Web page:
Increased dementia risk in women linked to early menopause
New research presented at the American Heart Association’s Epidemiology, Prevention, Lifestyle & Cardiometabolic Health Conference 2022 has found women who experience very early menopause are significantly more likely to develop dementia in later life.
Women are known to be at a much higher risk of developing neurodegenerative diseases such as Alzheimer’s than men, but scientists have been unable to explain why this is the case. One hypothesis is that women simply live longer than men, so statistically they will present with more cases of dementia.
Some researchers have argued this explanation is overly simplistic and the real reasons behind the association are likely to be much more complex. More recently an idea has emerged scientists have dubbed the “estrogen hypothesis."
The idea posits women appear to show a heightened susceptibility to Alzheimer’s because a drop in estrogen levels following menopause can exacerbate predispositions to the brain changes associated with neurodegenerative disease. Unfortunately, the solution is likely not as simple as using hormone replacement therapy to reduce dementia risk in post-menopausal women.
A key study published in 2003 found estrogen plus progestin therapy in menopausal women over the age of 65 actually increased a woman's risk of dementia. So the relationship between estrogen and dementia is clearly very complicated.
The new research looked at UK Biobank health record data from more than 150,000 women. The goal was to look at the relationship between timing of menopause and later life dementia.
The findings revealed a strong correlation between early menopause and dementia. Women who entered menopause very early, before the age of 40, were 35 percent more likely to have a dementia diagnosis in later life. Menopause before the age of 45 was linked with higher rates of early-onset dementia before the age of 65.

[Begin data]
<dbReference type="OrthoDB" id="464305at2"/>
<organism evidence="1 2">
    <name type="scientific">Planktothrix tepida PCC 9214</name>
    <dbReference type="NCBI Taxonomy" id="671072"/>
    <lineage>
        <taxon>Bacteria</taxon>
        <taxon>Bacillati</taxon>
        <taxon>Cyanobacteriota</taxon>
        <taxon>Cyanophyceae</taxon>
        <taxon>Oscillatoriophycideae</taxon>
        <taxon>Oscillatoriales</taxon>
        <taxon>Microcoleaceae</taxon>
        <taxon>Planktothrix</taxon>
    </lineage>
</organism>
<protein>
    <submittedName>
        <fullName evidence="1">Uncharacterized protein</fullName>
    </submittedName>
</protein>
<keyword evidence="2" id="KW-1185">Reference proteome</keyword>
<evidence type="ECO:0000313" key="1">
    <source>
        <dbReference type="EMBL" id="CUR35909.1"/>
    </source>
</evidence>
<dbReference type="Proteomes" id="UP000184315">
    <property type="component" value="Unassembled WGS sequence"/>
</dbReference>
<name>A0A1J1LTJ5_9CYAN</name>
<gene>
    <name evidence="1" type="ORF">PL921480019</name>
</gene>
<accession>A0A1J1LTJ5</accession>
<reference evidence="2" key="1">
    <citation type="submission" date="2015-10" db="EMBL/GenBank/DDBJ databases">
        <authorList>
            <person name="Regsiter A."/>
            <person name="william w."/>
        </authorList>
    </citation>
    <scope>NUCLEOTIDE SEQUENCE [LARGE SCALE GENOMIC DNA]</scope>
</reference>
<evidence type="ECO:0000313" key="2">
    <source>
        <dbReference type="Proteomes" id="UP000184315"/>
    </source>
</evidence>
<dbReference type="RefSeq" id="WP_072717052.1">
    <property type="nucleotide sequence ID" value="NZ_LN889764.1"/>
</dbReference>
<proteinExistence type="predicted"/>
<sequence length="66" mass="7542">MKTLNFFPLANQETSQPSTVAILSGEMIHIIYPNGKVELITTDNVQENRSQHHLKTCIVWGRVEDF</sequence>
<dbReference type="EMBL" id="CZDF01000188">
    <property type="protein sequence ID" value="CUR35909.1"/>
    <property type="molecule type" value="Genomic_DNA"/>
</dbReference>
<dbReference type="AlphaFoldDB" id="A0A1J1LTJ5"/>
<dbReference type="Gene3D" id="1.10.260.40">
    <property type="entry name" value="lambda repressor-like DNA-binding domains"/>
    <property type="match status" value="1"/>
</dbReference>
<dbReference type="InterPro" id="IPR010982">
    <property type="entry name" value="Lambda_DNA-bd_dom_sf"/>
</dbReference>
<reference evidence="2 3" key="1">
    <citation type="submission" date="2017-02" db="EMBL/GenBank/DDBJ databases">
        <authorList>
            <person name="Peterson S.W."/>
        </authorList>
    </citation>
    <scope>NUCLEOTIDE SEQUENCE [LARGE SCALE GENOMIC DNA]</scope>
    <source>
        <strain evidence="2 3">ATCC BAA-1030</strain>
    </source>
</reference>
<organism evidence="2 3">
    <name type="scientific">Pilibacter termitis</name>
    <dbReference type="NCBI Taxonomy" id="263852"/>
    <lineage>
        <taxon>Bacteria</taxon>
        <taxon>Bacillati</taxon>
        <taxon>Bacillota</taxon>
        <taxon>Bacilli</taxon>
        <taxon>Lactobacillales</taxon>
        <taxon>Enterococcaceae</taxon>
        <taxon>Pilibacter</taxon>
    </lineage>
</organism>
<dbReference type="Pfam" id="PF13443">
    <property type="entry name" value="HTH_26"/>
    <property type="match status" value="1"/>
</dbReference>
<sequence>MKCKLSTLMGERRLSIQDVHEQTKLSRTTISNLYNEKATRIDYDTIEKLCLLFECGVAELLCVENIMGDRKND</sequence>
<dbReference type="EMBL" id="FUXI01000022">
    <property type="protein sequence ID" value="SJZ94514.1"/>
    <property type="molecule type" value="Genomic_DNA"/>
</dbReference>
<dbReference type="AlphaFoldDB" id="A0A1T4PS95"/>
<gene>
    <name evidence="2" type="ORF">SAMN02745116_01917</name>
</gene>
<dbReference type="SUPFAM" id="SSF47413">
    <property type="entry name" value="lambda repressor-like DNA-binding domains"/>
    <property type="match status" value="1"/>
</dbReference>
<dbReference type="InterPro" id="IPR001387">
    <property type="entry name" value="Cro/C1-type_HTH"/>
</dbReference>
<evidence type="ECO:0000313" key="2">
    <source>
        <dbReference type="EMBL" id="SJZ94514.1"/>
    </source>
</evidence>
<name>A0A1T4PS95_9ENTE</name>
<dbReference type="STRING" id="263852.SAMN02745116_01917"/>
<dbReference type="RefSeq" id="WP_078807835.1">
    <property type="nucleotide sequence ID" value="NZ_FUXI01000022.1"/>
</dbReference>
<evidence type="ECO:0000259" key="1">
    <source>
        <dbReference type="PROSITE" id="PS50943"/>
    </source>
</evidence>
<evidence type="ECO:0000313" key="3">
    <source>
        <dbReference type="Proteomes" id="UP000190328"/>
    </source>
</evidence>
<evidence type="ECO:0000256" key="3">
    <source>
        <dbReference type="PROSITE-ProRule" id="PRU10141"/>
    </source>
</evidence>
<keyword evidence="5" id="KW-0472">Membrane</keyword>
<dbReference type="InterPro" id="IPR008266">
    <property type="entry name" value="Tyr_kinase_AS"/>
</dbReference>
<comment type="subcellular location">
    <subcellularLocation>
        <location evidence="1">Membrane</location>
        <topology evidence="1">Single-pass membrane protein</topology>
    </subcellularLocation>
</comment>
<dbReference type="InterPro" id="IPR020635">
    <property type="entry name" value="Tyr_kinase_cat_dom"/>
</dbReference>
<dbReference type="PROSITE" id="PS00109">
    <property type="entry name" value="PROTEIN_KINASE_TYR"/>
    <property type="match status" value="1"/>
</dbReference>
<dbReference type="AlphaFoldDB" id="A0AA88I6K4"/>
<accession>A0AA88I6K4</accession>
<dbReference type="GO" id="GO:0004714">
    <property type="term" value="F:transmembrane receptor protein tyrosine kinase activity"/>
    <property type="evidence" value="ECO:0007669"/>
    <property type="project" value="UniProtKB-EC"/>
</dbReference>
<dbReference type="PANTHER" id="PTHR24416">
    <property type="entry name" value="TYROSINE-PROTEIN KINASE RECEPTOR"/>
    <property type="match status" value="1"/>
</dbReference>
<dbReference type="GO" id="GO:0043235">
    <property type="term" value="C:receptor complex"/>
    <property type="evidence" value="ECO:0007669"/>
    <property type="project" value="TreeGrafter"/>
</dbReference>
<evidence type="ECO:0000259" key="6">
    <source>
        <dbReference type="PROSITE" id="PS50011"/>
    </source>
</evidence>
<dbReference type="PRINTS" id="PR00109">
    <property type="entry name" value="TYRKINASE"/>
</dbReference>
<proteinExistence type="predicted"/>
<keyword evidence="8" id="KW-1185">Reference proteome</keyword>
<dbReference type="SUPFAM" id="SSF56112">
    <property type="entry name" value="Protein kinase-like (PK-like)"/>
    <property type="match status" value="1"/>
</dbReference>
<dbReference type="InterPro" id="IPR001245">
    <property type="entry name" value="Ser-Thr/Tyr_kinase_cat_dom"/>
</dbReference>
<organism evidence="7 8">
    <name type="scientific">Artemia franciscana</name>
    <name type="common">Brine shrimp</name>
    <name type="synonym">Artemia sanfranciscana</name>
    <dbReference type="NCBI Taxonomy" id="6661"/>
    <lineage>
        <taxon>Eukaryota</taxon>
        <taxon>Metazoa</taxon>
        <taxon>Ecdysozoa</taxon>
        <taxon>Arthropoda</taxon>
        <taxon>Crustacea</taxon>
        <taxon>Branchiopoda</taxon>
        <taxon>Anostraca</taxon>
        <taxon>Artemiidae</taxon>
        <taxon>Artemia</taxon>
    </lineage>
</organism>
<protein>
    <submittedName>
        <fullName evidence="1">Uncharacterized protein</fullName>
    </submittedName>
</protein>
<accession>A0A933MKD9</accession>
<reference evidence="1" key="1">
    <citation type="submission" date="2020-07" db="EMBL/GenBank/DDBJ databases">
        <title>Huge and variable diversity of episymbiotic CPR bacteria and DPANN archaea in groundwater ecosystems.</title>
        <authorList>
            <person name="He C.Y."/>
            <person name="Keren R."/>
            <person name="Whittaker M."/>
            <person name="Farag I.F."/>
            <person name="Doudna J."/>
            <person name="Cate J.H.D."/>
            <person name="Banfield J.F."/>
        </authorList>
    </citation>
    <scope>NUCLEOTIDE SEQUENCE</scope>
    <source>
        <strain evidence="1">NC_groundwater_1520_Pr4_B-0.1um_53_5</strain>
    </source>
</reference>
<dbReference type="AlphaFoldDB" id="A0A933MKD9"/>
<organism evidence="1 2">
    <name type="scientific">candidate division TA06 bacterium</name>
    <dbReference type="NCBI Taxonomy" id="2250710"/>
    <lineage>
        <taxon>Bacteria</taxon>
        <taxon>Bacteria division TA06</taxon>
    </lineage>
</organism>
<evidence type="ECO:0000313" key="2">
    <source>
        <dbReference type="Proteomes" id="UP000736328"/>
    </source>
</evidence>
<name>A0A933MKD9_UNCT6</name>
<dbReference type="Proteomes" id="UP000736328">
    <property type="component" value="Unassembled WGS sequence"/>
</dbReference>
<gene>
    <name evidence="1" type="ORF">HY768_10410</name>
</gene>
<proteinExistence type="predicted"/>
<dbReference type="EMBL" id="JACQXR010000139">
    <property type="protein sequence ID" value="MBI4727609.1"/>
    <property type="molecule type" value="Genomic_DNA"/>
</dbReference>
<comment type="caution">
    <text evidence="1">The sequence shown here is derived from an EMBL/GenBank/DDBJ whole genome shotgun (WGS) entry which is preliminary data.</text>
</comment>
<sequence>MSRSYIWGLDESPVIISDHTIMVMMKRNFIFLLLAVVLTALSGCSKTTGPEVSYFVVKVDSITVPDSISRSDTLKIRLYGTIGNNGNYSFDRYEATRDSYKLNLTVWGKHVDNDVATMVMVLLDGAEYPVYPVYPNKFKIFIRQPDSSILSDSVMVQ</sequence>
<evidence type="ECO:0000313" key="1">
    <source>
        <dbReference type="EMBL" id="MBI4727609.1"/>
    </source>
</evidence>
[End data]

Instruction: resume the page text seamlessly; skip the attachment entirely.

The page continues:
“Our study found that women who enter menopause very early were at greater risk of developing dementia later in life,” said Wenting Hao, a researcher working on the study from Shandong University in China. “Being aware of this increased risk can help women practice strategies to prevent dementia and to work with their physicians to closely monitor their cognitive status as they age.”
Hao does allude to the estrogen hypothesis, suggesting it is possible the early life drop in hormone levels could speed up brain aging. But there is certainly too much discordant data at this stage to recommend menopausal women undergo hormone replacement therapy as a way of reducing dementia risk.
Instead, Hao recommends the findings be used by doctors and patients as a way of identifying those women at a higher risk of developing dementia. According to Hao, women reaching menopause before the age of 45 should engage in a number of behaviors known to reduce a person’s risk of cognitive decline.
“Dementia can be prevented, and there are a number of ways women who experience early menopause may be able to reduce their risk of dementia,” Hao explained. “This includes routine exercise, participation in leisure and educational activities, not smoking and not drinking alcohol, maintaining a healthy weight, getting enough vitamin D and, if recommended by their physician, possibly taking calcium supplements.”
Source: American Heart Association